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Farm faces penalties from misclassifying workers

Posted on April 8th, 2014 Read time: 1 minutes

A Michigan farm has come under fire for misclassifying its workers as independent contractors, according to Staffing Industry Analysts. The farm also failed to comply with record-keeping provisions regarding taxes and insurance.

According to the ruling by the federal judge, the farm must treat its workers as employees, which means it must fill out the necessary tax and insurance forms, along with paying minimum wage.

Darryl Jones, owner of the farm, employed about 38 workers, and his farm is small. Complying with the many government regulations about employees will be difficult without a dedicated HR person who knows the rules. Such a person would have to be treated as an employee as well, unless an hr outsourcing services firm were hired.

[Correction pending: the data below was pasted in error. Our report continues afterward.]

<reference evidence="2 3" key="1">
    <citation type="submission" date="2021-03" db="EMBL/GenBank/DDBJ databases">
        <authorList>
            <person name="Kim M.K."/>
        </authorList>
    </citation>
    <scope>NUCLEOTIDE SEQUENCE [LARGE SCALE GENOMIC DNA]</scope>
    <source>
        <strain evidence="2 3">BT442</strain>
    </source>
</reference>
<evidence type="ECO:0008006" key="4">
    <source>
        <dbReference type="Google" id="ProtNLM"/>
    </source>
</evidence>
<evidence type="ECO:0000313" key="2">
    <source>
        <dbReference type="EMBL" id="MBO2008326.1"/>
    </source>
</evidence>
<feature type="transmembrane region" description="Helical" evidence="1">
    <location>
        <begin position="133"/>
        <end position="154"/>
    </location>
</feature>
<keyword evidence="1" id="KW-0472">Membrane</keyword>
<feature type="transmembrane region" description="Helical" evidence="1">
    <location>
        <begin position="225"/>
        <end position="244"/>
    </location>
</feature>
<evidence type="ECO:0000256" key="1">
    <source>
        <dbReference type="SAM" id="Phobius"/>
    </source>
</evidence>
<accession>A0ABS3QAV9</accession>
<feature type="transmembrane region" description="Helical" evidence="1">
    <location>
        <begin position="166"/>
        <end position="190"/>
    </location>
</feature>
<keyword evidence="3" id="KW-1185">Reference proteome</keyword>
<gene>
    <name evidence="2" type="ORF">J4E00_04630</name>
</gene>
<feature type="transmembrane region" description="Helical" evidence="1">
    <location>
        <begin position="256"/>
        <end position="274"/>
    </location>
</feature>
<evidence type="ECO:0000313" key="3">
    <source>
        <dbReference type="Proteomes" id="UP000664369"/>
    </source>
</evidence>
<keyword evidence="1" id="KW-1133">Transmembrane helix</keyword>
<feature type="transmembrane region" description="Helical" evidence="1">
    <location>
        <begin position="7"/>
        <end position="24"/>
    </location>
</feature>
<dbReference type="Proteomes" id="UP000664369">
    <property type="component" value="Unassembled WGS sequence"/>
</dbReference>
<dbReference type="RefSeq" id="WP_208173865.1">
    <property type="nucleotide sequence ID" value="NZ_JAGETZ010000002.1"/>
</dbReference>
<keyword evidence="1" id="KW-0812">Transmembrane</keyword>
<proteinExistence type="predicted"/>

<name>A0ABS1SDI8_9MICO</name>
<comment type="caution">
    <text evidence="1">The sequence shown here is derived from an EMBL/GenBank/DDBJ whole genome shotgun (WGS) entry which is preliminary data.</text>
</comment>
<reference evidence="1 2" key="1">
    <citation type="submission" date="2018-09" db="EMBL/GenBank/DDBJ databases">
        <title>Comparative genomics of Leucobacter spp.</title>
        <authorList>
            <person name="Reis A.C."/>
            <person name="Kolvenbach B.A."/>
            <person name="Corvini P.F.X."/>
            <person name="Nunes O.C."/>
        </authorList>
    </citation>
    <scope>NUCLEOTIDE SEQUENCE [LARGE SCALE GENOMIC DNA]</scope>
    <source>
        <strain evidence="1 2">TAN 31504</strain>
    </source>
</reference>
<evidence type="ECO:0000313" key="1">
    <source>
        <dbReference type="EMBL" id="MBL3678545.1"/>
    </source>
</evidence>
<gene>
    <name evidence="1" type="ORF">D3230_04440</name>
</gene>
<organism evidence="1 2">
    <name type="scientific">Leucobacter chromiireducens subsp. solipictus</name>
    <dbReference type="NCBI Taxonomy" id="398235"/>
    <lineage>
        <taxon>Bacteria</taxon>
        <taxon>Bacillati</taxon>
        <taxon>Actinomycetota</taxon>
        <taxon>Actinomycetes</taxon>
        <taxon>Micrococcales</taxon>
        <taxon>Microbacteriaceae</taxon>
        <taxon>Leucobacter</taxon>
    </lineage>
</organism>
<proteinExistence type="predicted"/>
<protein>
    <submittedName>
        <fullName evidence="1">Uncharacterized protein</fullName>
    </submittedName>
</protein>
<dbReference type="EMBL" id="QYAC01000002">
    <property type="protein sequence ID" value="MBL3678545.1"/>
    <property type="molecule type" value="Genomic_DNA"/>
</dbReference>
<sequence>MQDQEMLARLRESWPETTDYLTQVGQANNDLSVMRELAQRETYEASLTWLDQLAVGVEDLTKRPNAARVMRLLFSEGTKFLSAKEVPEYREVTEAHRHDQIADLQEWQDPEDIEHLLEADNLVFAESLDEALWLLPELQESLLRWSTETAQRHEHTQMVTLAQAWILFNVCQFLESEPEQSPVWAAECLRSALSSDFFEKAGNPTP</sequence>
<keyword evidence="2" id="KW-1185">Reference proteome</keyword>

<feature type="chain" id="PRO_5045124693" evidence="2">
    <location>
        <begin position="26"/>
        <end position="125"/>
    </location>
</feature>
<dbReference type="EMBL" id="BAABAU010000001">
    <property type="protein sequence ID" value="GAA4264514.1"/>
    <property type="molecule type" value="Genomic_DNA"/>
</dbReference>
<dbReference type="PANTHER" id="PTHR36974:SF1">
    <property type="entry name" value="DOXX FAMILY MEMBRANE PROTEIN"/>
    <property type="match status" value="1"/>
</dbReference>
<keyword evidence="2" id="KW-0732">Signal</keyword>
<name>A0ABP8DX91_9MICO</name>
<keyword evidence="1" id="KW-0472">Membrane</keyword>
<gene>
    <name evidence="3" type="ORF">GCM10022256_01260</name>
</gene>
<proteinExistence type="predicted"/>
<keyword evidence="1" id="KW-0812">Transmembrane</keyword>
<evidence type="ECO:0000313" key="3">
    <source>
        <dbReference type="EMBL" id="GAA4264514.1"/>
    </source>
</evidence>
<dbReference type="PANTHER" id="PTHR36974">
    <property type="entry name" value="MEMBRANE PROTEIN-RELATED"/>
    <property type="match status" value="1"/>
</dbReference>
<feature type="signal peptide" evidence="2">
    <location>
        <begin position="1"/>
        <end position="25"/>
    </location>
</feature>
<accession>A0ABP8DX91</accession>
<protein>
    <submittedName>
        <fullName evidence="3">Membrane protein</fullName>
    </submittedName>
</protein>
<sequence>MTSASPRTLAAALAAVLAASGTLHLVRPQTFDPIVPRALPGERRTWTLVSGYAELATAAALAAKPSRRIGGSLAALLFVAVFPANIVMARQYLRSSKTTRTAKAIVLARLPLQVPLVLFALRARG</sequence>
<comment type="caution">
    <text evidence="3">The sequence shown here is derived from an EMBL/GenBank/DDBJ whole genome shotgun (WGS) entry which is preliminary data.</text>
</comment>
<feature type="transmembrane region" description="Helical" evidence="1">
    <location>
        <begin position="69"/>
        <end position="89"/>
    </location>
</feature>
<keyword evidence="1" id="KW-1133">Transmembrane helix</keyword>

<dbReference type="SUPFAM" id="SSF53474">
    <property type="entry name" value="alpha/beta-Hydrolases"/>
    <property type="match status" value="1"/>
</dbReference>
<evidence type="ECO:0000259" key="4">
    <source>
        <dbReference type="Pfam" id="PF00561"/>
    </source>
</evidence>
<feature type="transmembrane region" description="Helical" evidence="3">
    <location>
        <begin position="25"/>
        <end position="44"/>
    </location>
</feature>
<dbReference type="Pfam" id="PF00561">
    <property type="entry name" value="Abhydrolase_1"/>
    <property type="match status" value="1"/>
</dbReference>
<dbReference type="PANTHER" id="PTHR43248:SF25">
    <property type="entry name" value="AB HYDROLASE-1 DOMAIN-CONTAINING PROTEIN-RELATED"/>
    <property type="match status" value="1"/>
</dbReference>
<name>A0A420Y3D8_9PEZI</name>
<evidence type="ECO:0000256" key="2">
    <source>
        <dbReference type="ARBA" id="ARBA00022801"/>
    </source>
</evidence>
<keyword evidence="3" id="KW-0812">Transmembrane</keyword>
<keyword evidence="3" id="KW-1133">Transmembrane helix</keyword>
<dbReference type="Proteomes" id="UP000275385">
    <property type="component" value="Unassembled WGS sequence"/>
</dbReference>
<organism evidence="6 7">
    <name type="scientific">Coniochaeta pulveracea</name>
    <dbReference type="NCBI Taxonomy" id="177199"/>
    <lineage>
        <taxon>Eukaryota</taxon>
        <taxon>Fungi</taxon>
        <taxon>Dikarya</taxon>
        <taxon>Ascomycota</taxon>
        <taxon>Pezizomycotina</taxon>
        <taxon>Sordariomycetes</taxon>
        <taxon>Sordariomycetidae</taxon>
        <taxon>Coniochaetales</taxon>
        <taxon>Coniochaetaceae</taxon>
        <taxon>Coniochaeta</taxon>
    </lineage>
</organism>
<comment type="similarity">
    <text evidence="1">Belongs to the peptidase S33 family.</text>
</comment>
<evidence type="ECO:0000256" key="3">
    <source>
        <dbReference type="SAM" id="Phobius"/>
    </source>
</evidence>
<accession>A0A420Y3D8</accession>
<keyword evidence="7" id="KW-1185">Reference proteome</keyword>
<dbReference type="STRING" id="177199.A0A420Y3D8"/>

Even if a company doesn't run a farm, it can still get in trouble for falsely calling employees contract workers.The safest way around this is to hire through an employer of record. In such an example, the employer of record has all of the responsibility, including paperwork and insurance fees.

According to the Buffalo News, more temp workers than ever are being hired full-time. Even if a company decides it doesn't want to deal with the hassle that comes with a full-time workforce, it may be a good idea to "try before you buy" and consider a worker after testing him or her in the workplace. If management thinks that an employee would benefit the company, than that worker should be hired, and the rest of the temps can simply remain temps.

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